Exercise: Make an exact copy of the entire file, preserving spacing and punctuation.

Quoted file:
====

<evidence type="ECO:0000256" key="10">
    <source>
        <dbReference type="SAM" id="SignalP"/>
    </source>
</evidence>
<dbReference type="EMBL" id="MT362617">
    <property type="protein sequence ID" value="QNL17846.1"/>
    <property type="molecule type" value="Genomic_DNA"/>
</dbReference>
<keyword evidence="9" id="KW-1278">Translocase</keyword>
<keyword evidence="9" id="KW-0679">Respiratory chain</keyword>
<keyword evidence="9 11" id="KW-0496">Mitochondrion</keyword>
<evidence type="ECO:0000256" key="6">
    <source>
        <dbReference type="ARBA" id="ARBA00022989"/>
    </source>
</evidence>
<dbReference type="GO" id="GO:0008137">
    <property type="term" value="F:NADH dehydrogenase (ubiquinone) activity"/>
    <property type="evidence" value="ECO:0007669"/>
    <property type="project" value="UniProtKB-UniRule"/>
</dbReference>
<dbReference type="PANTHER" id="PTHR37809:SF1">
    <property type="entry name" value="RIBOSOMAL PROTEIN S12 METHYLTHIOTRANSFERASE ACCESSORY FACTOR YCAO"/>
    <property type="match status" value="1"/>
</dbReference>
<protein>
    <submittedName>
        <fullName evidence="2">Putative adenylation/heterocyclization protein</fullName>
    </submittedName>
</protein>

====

<evidence type="ECO:0000256" key="10">
    <source>
        <dbReference type="SAM" id="SignalP"/>
    </source>
</evidence>
<dbReference type="EMBL" id="MT362617">
    <property type="protein sequence ID" value="QNL17846.1"/>
    <property type="molecule type" value="Genomic_DNA"/>
</dbReference>
<keyword evidence="9" id="KW-1278">Translocase</keyword>
<keyword evidence="9" id="KW-0679">Respiratory chain</keyword>
<keyword evidence="9 11" id="KW-0496">Mitochondrion</keyword>
<evidence type="ECO:0000256" key="6">
    <source>
        <dbReference type="ARBA" id="ARBA00022989"/>
    </source>
</evidence>
<dbReference type="GO" id="GO:0008137">
    <property type="term" value="F:NADH dehydrogenase (ubiquinone) activity"/>
    <property type="evidence" value="ECO:0007669"/>
    <property type="project" value="UniProtKB-UniRule"/>
</dbReference>
<dbReference type="PANTHER" id="PTHR37809:SF1">
    <property type="entry name" value="RIBOSOMAL PROTEIN S12 METHYLTHIOTRANSFERASE ACCESSORY FACTOR YCAO"/>
    <property type="match status" value="1"/>
</dbReference>
<protein>
    <submittedName>
        <fullName evidence="2">Putative adenylation/heterocyclization protein</fullName>
    </submittedName>
</protein>